Iron: Deficiency and Sources


Your body uses iron to produce a protein called haemoglobin, which carries oxygen in your blood to all the tissue that needs it. An iron deficiency is called anaemia.

The most common symptoms of iron deficiency are extreme fatigue, weakness and dizziness, which signal that many cells throughout the body are struggling without oxygen. A tingling feeling, especially in your legs, is the normal sign that your nerves are affected.

Pale skin and cold extremities, such as hands and feet, indicate a lack of sufficient blood flow. When your heart rate accelerates and you start experiencing headaches, you need to see a doctor.

Women who menstruate heavily may need to fill up on iron for a few days a month. Since iron is particularly crucial during times of development and growth, pregnant women and growing children might also fall short of meeting their needs.

If you have a stomach ulcer or some other cause of internal bleeding, you must pay special attention to dietary iron ore supplements. The same holds for those with coeliac disease.

Sprinkle pumpkin, sesame, sunflower and flax seeds on everything. Cashews and pine nuts are also good. Spinach, turnip greens and Swiss chard are the green vegetable stars. Lentils, white beans and soya products contain some iron too.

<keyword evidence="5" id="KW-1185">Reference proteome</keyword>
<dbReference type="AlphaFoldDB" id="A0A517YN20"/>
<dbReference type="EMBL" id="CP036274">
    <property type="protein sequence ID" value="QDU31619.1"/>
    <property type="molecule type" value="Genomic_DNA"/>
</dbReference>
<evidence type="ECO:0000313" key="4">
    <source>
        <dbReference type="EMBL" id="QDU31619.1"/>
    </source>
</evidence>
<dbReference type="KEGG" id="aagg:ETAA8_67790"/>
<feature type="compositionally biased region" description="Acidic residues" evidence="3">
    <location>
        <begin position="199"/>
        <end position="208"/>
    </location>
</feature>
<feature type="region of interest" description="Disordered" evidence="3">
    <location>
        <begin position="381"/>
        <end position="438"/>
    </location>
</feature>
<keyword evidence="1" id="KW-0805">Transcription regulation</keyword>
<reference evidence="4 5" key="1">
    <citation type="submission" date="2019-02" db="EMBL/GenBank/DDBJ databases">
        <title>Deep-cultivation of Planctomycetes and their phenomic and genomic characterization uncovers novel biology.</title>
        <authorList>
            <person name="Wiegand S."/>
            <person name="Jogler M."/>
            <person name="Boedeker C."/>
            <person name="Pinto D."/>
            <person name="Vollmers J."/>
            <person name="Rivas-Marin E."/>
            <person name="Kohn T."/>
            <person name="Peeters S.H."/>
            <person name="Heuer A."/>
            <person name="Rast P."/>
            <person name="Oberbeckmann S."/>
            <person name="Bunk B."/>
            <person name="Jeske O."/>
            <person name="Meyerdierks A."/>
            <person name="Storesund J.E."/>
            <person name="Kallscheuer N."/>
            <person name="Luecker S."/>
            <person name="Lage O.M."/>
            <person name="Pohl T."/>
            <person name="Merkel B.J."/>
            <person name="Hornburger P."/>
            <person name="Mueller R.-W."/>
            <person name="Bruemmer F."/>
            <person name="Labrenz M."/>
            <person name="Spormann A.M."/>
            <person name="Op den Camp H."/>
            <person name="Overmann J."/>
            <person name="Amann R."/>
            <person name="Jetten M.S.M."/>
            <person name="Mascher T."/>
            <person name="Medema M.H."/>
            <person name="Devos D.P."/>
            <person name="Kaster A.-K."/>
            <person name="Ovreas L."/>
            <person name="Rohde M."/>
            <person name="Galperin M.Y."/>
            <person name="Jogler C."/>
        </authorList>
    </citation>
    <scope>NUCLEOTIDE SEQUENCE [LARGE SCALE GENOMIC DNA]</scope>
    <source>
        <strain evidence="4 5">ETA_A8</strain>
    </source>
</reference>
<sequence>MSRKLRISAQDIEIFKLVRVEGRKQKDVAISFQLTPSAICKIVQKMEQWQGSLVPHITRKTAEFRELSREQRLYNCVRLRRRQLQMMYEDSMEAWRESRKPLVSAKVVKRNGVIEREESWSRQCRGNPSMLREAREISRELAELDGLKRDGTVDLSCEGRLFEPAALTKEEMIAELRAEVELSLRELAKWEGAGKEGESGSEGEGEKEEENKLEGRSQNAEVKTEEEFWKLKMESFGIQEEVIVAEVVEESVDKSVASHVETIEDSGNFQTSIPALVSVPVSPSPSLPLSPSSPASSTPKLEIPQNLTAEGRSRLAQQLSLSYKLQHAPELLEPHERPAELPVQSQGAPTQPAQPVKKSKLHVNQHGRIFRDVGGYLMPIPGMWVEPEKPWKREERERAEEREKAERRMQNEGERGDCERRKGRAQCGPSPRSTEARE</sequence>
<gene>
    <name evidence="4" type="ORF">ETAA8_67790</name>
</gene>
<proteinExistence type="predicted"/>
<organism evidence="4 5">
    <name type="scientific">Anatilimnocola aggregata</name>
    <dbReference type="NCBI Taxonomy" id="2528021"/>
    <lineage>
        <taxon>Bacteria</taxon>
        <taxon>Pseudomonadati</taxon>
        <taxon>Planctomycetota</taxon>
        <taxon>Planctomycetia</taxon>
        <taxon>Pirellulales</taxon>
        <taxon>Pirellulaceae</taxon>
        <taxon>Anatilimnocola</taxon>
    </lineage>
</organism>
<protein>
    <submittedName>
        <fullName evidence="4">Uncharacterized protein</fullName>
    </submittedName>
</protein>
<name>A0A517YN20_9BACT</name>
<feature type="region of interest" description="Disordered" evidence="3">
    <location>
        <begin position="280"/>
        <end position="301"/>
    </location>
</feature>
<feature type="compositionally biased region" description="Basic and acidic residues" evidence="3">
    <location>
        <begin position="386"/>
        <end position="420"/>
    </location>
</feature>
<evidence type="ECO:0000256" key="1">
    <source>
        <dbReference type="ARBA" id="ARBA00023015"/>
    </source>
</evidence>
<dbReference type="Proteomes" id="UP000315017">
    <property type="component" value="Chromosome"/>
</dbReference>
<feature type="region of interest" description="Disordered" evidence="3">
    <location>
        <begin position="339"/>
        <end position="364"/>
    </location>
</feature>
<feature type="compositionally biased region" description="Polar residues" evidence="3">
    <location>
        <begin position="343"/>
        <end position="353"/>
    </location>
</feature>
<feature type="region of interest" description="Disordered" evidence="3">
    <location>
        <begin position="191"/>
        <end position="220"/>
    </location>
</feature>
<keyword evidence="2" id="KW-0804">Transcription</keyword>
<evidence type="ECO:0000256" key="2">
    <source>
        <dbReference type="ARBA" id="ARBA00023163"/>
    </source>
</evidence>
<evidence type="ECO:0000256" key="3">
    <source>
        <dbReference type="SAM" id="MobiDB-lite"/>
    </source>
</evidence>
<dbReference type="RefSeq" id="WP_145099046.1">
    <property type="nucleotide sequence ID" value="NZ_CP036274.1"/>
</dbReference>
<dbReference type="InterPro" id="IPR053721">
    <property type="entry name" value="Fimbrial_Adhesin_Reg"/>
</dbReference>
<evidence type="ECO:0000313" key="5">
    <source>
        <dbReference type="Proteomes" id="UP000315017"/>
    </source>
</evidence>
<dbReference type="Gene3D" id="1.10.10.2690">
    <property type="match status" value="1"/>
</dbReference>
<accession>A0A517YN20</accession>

Stock up on whole grains like quinoa and oatmeal. If you eat meat – which you should keep to a minimum because of its acidic effects – you can obtain it from beef, liver, chicken and oysters.

Skip Refined Processed Food for Better Health

If you eat a lot of processed bleached flour, refined sugar, refined salt and products that contain plenty of these, you are an ideal candidate for nutritional deficiencies because none of these foods contain many nutrients. That is the tragedy of our 21st-century diet; it contains plenty of food but precious few nutrients!

One product you may be interested in is Maximum Vibrance. A green superfood powder, it contains mostly concentrated alkalising vegetables and fruits and is packed with antioxidants, vitamins and minerals.

There are over 120 ingredients in total, with each serving yielding 20g of plant protein and 1,000 i.u. of vitamin D from lichen oil (250% of your RDA). Maximum Vibrance also boasts 25 billion probiotics from 12 different strains, 10% of your daily calcium and magnesium, and 50% of your daily iron.

Insofar as any one product can be termed an all-in-one, Maximum Vibrance certainly fits the bill.

Conclusion

Some people fall short of nutrients due to their unhealthy diets, others because of unusual dietary choices, and others still owing to health conditions that are becoming relatively common.

The aim, as ever, should be to eat good natural food – plenty of leafy green vegetables, nuts and seeds, as well as weekly servings of fatty fish for their omega-3 content.

Follow a sensible eating plan and you’ll avoid the nutritional deficiencies which affect so many. When it’s sufficiently packed vitamins, minerals and antioxidants, food really is the best medicine!